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Instagram’s data breach: Another blow to FB? Or are consumers just numb to it?

Following a data breach exposing personal data of numerous high-profile influencers, Facebook’s data and privacy troubles seem to have spilled over to Instagram. Seen as a beacon of hope for the social media giant in the midst of its data controversy and dwindling numbers, recently Instagram found itself in hot water after India-based influencer company Chtrbox left its online database unprotected.

Since then, it has revoked Chtrbox’s access to the platform due to data misuse. In a statement to Marketing, Facebook said the data leak from third-party company Chtrbox has affected 350,000 individuals, contrary to the 49 million previously reported by media outlets. According to investigations, one of the ways Chtrbox acquired influencers’ phone numbers and email addresses was through information shared publicly on Instagram profiles.

However, Facebook said that the database was not specific to Instagram and included information from other sources. It also found “no evidence of a vulnerability that would have allowed private contact information to be obtained, scraped or otherwise from Instagram”.

How much blame should be put on Instagram?

Director of KRDS Preetham Venkky said that as users share personal data beyond social media, with more channels such as publishers, tools, and brands, they should be mindful to distinguish and hold the appropriate companies responsible for such serious lapses.

“Facebook’s image and reputation seems have become collateral damage. But anyone who gets into the details of the issue will quickly realise that their personal IG data is safe, unless they’ve shared with other third parties like Chtrbox,” said Venkky. He added that the new reality is that data breaches are inevitable and to enforce security amongst the platform’s ecosystem of partners and developers can be complicated, as the data owner or agent has to be responsible as well.

“Against such a backdrop, Facebook and Google have fared comparatively better to most companies in data protection,” he said.

Ambient Digital Group CEO Andrew Stephens also agreed that data breaches by tech companies, including Facebook and its subsidiaries, are “sadly becoming regular occurrences” and will not be stopping anytime soon. He added, “As much as I think people find it frustrating, my sense is that most people have become numb to it. I doubt whether it will have any real impact on these businesses long term.” While Stephens says that it is in all likelihood that Facebook has taken the matter seriously, and has invested enough to combat data breaches. Nonetheless,  the issue will remain an ongoing one.

Meanwhile, head of digital at LOKi Suzen Chai said the general public’s perception on Instagram may not be as significant as Facebook’s range of private information is more far reaching than that of Instagram. However, the drop will affect Facebook’s effort to be more transparent and secure with its information.

“We believe that individual accounts may take more caution in sharing their private details online, and as for business accounts, a majority of them utilises social media platform as the first point of contact for customer relationship management, and will continue to do so,” said Chai.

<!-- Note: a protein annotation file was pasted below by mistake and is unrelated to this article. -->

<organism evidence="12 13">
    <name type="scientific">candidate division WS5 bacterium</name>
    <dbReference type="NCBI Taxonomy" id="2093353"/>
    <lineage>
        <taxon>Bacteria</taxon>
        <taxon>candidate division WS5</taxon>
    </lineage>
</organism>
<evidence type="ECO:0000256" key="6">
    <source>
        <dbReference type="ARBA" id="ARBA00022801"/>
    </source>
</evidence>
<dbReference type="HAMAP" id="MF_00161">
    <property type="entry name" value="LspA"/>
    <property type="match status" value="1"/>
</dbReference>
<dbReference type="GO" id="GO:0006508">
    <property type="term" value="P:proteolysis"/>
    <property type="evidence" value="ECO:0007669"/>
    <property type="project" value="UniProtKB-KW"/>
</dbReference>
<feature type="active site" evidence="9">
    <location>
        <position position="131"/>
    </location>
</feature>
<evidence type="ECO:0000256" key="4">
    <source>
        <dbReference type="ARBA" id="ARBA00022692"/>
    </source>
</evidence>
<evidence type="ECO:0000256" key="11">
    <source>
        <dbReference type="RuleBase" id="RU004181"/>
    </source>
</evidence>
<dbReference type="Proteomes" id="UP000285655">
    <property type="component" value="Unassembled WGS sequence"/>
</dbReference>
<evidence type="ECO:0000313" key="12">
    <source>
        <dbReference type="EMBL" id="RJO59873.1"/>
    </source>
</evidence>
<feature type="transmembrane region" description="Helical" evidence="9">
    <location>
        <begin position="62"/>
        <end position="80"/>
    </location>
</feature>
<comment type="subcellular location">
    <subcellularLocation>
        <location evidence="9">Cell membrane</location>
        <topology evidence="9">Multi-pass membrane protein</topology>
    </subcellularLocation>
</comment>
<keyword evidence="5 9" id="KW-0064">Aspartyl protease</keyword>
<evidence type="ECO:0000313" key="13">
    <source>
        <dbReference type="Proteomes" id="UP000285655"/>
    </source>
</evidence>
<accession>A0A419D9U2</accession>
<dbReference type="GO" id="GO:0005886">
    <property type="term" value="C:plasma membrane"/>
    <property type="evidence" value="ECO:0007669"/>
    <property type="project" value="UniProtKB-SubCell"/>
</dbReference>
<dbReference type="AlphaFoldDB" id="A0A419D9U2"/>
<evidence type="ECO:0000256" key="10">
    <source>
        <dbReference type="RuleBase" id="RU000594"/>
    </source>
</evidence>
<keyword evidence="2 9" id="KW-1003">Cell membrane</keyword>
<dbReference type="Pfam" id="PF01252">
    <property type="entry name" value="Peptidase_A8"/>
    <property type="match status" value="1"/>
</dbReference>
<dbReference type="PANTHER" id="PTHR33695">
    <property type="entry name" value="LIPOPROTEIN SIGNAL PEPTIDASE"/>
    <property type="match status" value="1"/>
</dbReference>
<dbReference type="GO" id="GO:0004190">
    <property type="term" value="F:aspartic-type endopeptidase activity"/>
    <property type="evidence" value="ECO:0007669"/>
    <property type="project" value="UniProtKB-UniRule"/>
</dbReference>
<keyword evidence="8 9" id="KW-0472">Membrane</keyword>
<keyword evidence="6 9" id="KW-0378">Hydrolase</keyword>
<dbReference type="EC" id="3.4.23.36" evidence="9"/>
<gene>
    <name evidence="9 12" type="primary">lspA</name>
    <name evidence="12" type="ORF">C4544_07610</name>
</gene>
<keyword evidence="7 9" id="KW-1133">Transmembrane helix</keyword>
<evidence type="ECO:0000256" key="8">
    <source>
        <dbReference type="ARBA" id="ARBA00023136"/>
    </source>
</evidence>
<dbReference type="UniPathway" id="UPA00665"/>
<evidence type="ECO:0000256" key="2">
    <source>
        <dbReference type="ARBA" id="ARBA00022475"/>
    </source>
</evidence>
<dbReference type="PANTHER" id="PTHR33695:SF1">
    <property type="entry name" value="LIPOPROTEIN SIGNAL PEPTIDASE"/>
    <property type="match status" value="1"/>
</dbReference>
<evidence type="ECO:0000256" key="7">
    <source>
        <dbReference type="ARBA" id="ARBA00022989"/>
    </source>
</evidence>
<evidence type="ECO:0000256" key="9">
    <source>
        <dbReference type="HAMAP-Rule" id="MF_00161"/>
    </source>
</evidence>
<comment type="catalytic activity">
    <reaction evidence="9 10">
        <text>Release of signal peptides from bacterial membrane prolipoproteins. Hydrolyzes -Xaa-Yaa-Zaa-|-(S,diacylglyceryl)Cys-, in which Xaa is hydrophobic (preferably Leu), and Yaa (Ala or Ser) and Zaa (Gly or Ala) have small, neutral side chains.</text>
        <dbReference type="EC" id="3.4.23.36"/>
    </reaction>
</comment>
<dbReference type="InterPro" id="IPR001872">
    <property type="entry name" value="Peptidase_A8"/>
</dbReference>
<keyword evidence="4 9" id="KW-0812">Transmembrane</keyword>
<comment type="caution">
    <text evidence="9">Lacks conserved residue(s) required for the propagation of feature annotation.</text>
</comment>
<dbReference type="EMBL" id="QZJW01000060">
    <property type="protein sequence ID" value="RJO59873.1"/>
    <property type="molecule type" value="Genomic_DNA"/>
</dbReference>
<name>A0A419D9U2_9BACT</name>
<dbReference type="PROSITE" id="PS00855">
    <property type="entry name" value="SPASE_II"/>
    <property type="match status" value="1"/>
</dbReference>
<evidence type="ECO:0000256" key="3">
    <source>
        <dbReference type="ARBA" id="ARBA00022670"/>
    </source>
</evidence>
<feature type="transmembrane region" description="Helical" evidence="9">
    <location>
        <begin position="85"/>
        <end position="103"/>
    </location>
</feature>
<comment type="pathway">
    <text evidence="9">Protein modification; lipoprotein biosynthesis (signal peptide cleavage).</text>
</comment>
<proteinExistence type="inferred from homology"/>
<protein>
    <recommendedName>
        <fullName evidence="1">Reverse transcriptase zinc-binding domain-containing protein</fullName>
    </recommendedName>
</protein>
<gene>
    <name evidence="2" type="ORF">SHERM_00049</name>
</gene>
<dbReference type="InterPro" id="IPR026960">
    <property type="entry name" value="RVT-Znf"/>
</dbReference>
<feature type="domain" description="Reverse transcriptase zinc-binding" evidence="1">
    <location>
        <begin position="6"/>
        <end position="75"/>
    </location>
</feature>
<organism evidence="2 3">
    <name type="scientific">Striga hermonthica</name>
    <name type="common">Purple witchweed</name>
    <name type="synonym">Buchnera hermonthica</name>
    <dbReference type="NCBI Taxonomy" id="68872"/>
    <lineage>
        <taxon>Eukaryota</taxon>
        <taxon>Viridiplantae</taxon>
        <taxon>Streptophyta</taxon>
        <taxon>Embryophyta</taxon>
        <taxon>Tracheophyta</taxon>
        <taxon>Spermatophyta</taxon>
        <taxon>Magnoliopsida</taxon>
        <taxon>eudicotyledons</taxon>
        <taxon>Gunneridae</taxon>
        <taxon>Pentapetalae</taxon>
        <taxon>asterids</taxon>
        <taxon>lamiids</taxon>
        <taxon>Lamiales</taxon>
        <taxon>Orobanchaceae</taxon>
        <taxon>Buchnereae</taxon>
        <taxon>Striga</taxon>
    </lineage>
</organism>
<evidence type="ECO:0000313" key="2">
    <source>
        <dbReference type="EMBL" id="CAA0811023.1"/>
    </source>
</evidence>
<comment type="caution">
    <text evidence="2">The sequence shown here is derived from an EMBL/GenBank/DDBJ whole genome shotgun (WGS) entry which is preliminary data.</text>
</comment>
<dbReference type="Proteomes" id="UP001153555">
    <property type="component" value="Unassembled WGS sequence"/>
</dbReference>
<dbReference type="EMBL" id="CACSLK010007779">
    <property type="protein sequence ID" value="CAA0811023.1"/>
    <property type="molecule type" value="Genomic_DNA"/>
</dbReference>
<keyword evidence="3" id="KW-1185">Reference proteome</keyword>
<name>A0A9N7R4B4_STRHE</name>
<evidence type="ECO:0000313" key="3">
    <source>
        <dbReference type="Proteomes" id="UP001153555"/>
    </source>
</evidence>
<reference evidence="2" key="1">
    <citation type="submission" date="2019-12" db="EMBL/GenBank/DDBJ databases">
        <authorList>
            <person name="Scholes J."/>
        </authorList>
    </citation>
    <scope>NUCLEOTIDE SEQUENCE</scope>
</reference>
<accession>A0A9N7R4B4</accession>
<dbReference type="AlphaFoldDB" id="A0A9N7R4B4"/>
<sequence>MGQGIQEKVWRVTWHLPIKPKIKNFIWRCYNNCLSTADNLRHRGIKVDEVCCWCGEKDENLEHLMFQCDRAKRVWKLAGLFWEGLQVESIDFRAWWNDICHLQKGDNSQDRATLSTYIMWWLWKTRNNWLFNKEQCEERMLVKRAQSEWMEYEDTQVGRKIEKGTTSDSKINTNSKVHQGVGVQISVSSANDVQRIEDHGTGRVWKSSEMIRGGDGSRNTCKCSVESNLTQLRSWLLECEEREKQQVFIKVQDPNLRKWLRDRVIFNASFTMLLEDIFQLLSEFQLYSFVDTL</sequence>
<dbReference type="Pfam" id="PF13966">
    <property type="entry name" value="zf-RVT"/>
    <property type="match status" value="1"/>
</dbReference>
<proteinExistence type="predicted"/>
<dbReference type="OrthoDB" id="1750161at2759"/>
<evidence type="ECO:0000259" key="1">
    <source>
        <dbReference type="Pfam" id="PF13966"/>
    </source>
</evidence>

To regain trust, she suggested that Facebook and Instagram reinforce security and privacy measures in their next update to show accountability and address the short term and long term steps in combating future breaches.

Despite the drop in public perception, CEO of Goodstuph Pat Law said that users may not have much alternatives, and will continue using the platform.

“Looking back, the #DeleteFacebook movement post Cambridge Analytica saga was all talk wasn’t it? The same folks talking about deleting Facebook was talking about it… on Facebook. I think, the moment there are true consequences to a person’s data being violated, for example, all the acts of infidelity in private messages on Facebook and Instagram being published online in Wikileaks fashion,” she said.

I honestly don’t think users are going to stop using Facebook or Instagram. What’s their alternative?

Meanwhile, Chtrbox has claimed that the recent reports about millions of Instagram users affected in a data leak are “downright impossible and false”. In the statement on its website, the company also said the data are already available from the public domain and does not contain any sensitive personal data or information.

Chtrbox, which has operated for over three years, said that it has never had data of over 350,000 influencers, making it impossible for the company to leak millions of records. However, it admitted that its database was left unsecured for approximately 72 hours.

As soon as we discovered the database vulnerability, we took immediate corrective action to secure the limited exposure.

According to Chtrbox, the database includes number of followers and engagement metrics that help the company to select relevant influencers for brand collaborations, and does not include passwords, bank details, and home addresses. A nominal amount of the data available from the public domain was reported by influencers themselves.

Additionally, Chtrbox affirmed that that no personal data has been sourced through unethical means. “Our database is for internal research use only, we have never sold individual data or our database, and we have never purchased hacked-data resulting from social media platform breaches. Our use of this database is only to help our internal team help brands create great content by pairing with the best influencers,” it said.

Read more:
Instagram mulls removing number of likes: How will it impact influencer marketing?
Facebook tells co-founder: ‘Accountability not enforced by breaking up company’

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